Opposition leader Simon Busuttil said that he was given assurances by Prime Minister Joseph Muscat on the Security Services operations, emphasising that the Security Service was and is still is one to have faith in.
In a joint press conference held today on the steps of Castille following a Security Committee meeting lasting two hours, both Dr Muscat and Dr Busuttil, who were accompanied by Home Affairs Minister Emmanuel Mallia, shared the same reaction, both assuring the public that the Security Services can be trusted and should enjoy everyone’s respect.
Dr Busuttil said that he raised a number of concerns which were all addressed.
The two declined to comment on the issues brought up during the meeting and to questions posed by journalists on the resignation of the former head of the Security Services, "since issues related to the MSS are highly sensitive and I would like to stick to my policy of not commenting on such issues”, Dr Muscat said.
The security committee meeting was called by Dr Muscat following a request made by Dr Busuttil.
Dr Busuttil's call came in the wake of an admission by Dr Mallia in parliament that he oversaw the selection of employees within the Security Services branch.
On Monday, in a letter to the Prime Minister, Dr Busuttil wrote: “In the light of Dr Mallia’s admission in parliament that he oversaw the employee selection process of the Security Services, along with his chief of staff, I feel that such actions are unacceptable in a democratic society.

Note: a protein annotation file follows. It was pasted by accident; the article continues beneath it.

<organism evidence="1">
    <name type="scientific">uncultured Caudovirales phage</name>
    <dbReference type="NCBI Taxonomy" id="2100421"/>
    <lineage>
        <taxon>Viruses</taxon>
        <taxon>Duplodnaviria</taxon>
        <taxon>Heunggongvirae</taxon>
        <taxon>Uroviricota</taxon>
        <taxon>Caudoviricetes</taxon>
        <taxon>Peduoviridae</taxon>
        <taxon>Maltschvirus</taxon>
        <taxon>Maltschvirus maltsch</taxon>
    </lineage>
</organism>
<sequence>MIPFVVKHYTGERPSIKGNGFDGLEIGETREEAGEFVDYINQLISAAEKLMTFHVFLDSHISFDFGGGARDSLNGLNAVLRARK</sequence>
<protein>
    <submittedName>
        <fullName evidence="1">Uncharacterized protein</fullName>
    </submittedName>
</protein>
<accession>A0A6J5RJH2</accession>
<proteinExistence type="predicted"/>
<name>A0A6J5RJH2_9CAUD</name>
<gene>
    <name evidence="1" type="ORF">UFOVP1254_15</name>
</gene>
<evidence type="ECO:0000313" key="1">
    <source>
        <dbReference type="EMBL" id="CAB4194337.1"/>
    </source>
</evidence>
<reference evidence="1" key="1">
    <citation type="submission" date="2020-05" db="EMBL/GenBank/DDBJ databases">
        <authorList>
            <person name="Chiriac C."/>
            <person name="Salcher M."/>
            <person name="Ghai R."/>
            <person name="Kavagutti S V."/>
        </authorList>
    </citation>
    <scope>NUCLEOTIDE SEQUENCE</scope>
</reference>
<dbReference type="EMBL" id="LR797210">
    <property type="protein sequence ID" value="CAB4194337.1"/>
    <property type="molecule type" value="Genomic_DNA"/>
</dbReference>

MSS chief Michael Cassar and Foreign Affairs Minister George Vella were also present during the meeting.
Asked about the Snowden case, both Dr Busuttil and Dr Muscat said that they were concerned and shared the EU's concerns over the matter.
Walking towards his car, Dr Muscat jokingly asked Dr Busuttil if he wanted a ride in his Alfa, which saw Dr Busuttil reply in the negative: "Better not, I might have to hand you a portion of my allowance if I did so," the Opposition leader joked back.
The two had engaged in a war of words after Dr Muscat decided to use his personal car as his official vehicle which led Dr Busuttil to state that “it’s unbecoming for a prime minister to use his personal car”.
Dr Muscat had fended off criticism following his decision to renounce to an official car, and get €7,000 a year in return for using his private vehicle. He said that it was the cheapest option and the end result was that taxpayers’ money was saved as a result.